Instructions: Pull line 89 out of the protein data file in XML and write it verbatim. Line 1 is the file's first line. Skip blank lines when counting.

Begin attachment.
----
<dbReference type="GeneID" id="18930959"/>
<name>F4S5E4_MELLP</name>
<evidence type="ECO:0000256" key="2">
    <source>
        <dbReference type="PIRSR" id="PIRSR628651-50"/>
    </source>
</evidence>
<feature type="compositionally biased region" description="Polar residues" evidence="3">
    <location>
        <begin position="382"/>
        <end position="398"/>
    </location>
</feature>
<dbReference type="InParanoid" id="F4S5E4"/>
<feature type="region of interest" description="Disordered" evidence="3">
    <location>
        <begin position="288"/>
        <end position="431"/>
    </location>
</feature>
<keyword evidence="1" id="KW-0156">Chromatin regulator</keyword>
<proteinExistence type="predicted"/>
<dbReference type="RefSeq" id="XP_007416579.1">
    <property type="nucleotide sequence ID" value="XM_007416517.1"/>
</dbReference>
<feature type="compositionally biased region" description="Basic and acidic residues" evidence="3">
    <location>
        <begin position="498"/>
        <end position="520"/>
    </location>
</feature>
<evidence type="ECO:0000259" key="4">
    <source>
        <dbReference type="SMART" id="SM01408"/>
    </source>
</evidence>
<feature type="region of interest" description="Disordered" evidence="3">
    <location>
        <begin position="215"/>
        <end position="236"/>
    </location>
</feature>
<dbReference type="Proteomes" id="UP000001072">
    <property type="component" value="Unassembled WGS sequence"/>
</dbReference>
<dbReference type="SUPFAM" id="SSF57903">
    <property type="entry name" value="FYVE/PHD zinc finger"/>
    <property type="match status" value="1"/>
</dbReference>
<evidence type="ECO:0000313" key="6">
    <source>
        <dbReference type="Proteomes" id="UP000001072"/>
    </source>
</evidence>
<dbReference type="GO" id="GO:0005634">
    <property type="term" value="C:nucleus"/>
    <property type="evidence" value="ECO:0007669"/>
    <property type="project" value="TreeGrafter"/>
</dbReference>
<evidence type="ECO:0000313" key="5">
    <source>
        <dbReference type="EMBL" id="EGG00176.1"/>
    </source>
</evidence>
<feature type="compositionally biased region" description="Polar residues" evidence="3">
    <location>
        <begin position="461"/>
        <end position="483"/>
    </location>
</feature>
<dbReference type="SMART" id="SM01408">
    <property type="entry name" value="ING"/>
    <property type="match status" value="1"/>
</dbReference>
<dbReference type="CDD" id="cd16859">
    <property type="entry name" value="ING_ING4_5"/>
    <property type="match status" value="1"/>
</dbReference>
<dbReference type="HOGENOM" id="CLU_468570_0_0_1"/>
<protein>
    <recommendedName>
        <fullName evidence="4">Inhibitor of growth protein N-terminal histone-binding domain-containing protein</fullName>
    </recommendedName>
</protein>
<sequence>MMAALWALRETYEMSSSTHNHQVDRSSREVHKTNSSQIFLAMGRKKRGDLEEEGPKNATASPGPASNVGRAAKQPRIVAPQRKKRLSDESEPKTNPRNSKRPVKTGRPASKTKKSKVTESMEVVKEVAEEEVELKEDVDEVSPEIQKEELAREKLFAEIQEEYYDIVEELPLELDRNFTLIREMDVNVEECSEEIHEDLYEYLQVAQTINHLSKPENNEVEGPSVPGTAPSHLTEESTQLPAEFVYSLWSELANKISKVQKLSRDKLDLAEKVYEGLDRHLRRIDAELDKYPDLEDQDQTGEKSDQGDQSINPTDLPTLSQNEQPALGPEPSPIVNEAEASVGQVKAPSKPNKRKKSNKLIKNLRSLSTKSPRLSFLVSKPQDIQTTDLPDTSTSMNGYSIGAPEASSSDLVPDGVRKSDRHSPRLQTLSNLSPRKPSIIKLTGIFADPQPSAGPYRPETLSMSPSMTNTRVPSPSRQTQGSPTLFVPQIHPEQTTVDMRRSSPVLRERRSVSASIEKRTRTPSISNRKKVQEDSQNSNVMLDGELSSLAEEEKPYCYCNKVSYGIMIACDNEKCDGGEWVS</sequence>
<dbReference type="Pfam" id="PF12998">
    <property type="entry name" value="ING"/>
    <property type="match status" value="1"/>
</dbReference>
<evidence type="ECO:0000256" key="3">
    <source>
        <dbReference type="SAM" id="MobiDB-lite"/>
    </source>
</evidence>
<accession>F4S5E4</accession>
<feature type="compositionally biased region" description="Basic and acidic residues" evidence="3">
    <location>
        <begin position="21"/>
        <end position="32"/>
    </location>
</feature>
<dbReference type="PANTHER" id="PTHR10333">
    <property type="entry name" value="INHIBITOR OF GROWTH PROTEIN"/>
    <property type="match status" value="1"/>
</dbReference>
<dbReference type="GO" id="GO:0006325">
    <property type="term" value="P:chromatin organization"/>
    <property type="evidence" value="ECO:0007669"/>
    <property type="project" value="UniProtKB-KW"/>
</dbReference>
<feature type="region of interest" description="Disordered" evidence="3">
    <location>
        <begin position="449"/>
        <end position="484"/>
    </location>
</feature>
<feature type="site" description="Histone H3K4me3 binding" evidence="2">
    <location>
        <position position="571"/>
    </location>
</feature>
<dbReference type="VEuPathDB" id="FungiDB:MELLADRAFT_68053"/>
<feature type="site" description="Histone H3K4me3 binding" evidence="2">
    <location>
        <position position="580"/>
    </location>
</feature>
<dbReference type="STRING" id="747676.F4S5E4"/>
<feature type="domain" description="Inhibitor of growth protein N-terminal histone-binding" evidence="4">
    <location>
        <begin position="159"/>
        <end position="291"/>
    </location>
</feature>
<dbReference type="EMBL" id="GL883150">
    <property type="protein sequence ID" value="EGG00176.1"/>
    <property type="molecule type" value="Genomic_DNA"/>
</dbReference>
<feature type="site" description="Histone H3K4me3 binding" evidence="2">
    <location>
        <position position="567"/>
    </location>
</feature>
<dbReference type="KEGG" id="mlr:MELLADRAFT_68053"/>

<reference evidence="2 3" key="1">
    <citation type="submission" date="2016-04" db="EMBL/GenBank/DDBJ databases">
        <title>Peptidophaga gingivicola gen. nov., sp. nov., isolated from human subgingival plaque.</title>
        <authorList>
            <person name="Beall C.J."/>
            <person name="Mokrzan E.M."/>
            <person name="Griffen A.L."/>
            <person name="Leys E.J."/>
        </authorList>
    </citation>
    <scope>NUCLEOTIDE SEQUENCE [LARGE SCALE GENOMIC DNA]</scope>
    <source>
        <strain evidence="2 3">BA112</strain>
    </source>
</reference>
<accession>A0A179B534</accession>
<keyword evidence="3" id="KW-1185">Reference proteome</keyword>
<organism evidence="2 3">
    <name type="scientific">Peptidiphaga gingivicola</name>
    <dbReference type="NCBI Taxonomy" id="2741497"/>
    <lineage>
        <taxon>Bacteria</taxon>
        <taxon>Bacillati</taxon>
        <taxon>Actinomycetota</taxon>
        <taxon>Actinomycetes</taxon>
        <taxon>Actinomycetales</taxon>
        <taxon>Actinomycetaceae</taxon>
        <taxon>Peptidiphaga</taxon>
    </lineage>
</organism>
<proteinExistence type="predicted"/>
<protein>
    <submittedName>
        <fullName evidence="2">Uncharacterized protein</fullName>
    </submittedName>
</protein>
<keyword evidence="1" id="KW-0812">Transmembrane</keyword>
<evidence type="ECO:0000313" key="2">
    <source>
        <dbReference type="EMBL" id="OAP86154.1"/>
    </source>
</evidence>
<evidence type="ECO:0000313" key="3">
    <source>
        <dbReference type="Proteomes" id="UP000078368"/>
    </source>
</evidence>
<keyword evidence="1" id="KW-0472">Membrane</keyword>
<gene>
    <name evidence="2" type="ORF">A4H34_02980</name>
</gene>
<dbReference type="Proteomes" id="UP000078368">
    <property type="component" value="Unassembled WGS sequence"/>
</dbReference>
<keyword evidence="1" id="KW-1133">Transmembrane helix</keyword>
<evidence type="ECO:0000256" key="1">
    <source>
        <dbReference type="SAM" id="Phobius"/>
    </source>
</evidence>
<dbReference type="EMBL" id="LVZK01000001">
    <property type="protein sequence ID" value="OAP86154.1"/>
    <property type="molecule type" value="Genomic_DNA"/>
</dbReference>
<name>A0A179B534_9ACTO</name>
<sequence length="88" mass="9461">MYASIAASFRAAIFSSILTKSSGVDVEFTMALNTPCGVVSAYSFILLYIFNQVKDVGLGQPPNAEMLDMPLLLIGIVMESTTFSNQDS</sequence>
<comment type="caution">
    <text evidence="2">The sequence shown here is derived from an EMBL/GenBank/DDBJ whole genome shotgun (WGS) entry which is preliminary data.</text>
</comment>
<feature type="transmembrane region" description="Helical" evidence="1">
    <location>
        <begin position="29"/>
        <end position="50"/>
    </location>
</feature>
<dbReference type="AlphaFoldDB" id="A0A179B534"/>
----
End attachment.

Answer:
</dbReference>